How will I be assessed?  

Assessments will be carried out each half term or when appropriate. They will take a variety of forms including newspaper articles, project work, plays and poster work.  Your teacher will also tell students what to do to improve their work by adding comments to exercise books on a regular basis. Students will peer and self-assess work giving them responsibility and assisting them in becoming independent learners. Keep an eye out for our Special awards, prizes, stickers and competitions.

Key Stage 3 Religious Education Curriculum 

Year 7

  • What is Religious Studies?
  • How did religion begin?
  • Sikhism – Beliefs and concepts. Founder. Storytelling. Sikhism today.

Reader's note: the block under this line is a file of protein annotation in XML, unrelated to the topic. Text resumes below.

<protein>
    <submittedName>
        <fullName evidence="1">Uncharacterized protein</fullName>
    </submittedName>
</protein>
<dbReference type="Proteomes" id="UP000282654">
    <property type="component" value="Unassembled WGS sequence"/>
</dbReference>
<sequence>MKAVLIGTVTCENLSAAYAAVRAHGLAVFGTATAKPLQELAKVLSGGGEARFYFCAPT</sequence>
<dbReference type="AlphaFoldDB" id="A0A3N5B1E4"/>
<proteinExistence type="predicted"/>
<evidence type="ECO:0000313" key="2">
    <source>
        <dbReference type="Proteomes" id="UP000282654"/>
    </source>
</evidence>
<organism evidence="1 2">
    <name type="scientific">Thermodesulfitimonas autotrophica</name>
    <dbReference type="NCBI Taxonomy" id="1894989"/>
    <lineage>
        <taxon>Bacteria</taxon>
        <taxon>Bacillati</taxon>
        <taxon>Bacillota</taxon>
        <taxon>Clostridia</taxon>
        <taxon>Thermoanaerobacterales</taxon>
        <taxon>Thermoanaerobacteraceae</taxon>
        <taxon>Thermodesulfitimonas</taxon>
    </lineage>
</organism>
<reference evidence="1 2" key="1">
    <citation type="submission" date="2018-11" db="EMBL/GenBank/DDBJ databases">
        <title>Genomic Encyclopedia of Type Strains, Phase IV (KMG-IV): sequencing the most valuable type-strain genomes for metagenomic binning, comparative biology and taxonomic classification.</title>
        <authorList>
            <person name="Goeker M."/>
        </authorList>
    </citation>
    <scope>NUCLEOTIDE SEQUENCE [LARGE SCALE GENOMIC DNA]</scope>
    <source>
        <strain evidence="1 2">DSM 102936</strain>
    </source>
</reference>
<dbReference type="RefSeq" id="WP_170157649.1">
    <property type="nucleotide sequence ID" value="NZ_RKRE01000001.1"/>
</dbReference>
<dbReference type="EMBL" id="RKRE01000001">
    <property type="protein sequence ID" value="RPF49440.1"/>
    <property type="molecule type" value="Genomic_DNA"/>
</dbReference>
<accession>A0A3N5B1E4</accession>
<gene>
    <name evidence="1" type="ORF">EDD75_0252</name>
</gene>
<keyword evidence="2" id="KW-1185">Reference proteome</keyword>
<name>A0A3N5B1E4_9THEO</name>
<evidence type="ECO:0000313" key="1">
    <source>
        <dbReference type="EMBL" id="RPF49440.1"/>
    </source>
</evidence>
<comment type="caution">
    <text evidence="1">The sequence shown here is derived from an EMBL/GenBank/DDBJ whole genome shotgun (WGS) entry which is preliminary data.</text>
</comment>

• Symbolism.
  • The effect of religion in today’s world.

Year 8

  • Who was Jesus! Freedom fighter! Viewed from the perspective of a top secret Roman Agent.
  • Storytelling.
  • Miracles and Ultimate Questions.
  • Where do we worship?
  • Spirited Arts Competition.

Year 9

  • Hinduism - beliefs and concepts.
  • Life after death.
  • Worship.
  • Celebration.
  • Marriage.
  • Festivals.
  • Moral Issues in today’s world such as Clonning.

Where Could It Lead? Post 14 

In the world of work employers look for someone with an enquiring mind, an appreciation of different viewpoints, an ability to come to clear balanced decisions.  These skills all develop through RS.  If you want to work with people, in caring work, teaching, journalism, publishing, policing, with children, health, catering, leisure and tourism or to work abroad or in a cosmopolitan setting, RS will give you plenty to think about, and valuable expertise.